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Archived updates for Sunday, January 21, 2007

Basic Patent Infringement Analysis

Anyone who makes, uses, sells, or offers for sale in the United States, or imports into the United States, an infringing product or process may be held liable for patent infringement. However, liability for patent infringement is not limited to only those who commit acts of direct infringement. The statute also provides that whoever actively induces infringement of a patent may be held liable as an infringer. In addition, contributory infringers may be held liable for selling a component of a patented device constituting a material part of the invention and not a staple article or commodity of commerce suitable for substantial non-infringing use.
Patents are enforceable only by courts of the country that issued them.

In the U.S., patent infringers may be held liable for up to three times their profits or a reasonable royalty in connection with any willfully infringing activity. Courts may also award attorney fees and issue orders ("injunctions") stopping the allegedly infringing activities while a lawsuit proceeds and/or thereafter. Design patents (with a "D" preceding the number) are enforceable for fourteen years from the date they are issued, while utility patents are enforceable for up to twenty years from their earliest filing date as long as periodic "maintenance fees" are paid to the government.

It is the claims of a patent that define the protected subject matter. For design patents, the drawings themselves serve as the claims and the test for infringement is simply whether, in the eye of an ordinary observer, giving such attention as a purchaser usually gives, the accused and patented designs are substantially the same. The resemblance must be such as to deceive the observer, inducing them to purchase one supposing it to be the other. This test is often supplemented with the so-called "point of novelty" test that requires the infringing design to include the particular features that distinguished the design over the prior art.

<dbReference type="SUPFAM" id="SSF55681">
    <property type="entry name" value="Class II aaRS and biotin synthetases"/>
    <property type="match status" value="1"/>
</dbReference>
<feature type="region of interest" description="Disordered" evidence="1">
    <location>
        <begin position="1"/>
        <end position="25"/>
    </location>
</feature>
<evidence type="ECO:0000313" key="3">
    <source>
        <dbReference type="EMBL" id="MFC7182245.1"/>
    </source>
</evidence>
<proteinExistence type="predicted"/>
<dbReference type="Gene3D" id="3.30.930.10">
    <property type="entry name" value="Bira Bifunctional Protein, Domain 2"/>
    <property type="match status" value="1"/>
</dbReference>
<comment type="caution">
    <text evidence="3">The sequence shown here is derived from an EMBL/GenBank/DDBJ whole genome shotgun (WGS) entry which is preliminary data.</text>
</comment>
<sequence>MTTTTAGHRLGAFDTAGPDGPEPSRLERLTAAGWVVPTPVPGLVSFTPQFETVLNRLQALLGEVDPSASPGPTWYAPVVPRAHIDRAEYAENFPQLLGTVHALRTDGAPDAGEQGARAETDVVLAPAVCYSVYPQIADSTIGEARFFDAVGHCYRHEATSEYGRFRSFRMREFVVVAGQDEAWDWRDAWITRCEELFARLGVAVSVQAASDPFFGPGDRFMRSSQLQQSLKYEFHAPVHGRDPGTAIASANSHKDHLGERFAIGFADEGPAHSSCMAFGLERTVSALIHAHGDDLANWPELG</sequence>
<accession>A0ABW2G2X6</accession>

For utility patents, the claims are sequentially numbered sentences at the end of the patent. So-called "dependent claims" in utility patents refer back to an independent claim in the same application and are construed to include all the limitations of the earlier, intervening claims. For utility patents, the claims generally begin with a preamble ending in a transitional phrase such as "comprising", "consisting essentially of" or "consisting of" which is then followed by a list of features that define the scope of protection provided by the patent. The transitional term "comprising", is synonymous with "including," "containing," or "characterized by," and does not exclude additional, unrecited elements or method steps. The transitional phrase "consisting of," on the other hand, excludes any element, step, or ingredient not specified in the claim. The transitional phrase "consisting essentially of" falls somewhere between "comprising" and "consisting of," and limits the scope of a claim to the specified materials or steps and those that do not materially affect the basic and novel characteristics of the invention.